The Essenes were a strict Jewish sect that produced the documents that proved to be the most famous and perhaps most important archaeological find of modern times, the Dead Sea Scrolls (DSS). The DSS were discovered in the late 1940s in caves near the Dead Sea at a place called Qumran. Among the DSS were at least partial copies of every book of the Hebrew Bible except Esther, an omission that is usually explained by the fact that the Essenes apparently did not observe the Festival of Purim, the origin of which is described by that fascinating book.
A more recent archaeological find has perhaps solved one of the scholarly debates surrounding the Essenes. Most scholars believe that the Essenes lived as a monastic community at Qumran and thus produced and left the scrolls there. Other scholars believe that the residents of Qumran were farmers or soldiers or potters and that the scrolls were written in Jerusalem and deposited at Qumran by Jewish refugees who were forced to flee the Roman destruction of the city in 70 CE.
Interestingly, the discovery of an ancient latrine may help to settle the debate. According to the ancient Jewish historian Josephus, the Essenes’ strict rules of purity included the requirement that they distance themselves from the community to use the bathroom, that they use a trench that was a foot deep, and that they bury the waste. Two scholars named Joe Zias and James Tabor reasoned that if they could find a latrine used by the Qumran community, they might have proof that one view of the community or the other was accurate. The latrine they found contained ancient human waste that had been buried; it was also a nine-minute walk from the community. Therefore, the likelihood that Qumran was in fact inhabited by the Essenes has been increased.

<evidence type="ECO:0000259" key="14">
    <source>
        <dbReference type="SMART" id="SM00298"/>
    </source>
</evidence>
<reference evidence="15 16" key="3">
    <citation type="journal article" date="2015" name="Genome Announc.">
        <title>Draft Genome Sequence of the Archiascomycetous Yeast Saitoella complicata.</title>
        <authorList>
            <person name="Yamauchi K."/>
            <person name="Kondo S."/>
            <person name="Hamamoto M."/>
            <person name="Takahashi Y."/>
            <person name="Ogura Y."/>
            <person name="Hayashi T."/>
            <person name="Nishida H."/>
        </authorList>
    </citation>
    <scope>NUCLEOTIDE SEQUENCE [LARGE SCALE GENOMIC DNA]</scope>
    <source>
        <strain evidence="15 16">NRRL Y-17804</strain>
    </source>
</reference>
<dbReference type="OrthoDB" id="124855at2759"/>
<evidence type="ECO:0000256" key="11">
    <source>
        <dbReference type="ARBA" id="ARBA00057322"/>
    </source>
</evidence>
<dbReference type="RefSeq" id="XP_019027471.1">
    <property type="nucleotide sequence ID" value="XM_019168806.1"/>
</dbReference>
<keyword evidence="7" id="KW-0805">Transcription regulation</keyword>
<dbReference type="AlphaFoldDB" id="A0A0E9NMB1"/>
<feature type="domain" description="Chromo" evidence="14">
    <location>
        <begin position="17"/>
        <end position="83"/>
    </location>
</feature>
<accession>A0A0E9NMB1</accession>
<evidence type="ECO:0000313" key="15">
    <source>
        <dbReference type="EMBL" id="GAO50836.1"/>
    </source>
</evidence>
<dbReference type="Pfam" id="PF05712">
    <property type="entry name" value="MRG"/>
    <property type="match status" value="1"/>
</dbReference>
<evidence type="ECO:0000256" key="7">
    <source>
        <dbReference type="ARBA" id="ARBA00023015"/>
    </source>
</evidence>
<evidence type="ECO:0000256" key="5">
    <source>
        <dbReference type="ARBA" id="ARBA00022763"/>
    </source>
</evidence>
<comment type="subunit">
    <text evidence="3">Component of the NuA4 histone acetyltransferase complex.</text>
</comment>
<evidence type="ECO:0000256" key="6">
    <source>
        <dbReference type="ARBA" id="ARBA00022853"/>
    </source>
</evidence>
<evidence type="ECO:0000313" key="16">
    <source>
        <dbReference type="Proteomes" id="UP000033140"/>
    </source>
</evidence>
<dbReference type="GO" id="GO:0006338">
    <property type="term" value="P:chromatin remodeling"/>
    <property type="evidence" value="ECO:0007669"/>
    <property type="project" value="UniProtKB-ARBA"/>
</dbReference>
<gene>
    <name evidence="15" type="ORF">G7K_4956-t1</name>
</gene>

This study, which is being published in Revue de Qumran and which has been reported on by the Associated Press (where I read about it), set me to wondering how the archaeologists and anthropologists of 2000 years from now will evaluate our culture. What will they be digging up about us that will cause them to decide what kind of people lived in America in the early 21st century? If they can find evidence of how we treated each other, especially of how we treated those who were different than we were or those whom we did not understand, how will they judge us? If they can find evidence of how we treated the earth that the Lord entrusted to us to exercise sovereignty over and stewardship of, how will they judge us? If they can find evidence of whether we used religion as an instrument of conflict or of peace, how will they judge us? If they can find evidence of whether we used technology for productive or destructive ends, how will they judge us? If they can find evidence of whether we used our words, including the words we used in forums like this one, to do good or to do harm, how will they judge us?
It may seem strange or funny to learn that scholars are using a 2000 year old latrine to draw conclusions about an ancient culture. I can’t help but wonder, though, what future generations will conclude about us from the waste we are leaving behind.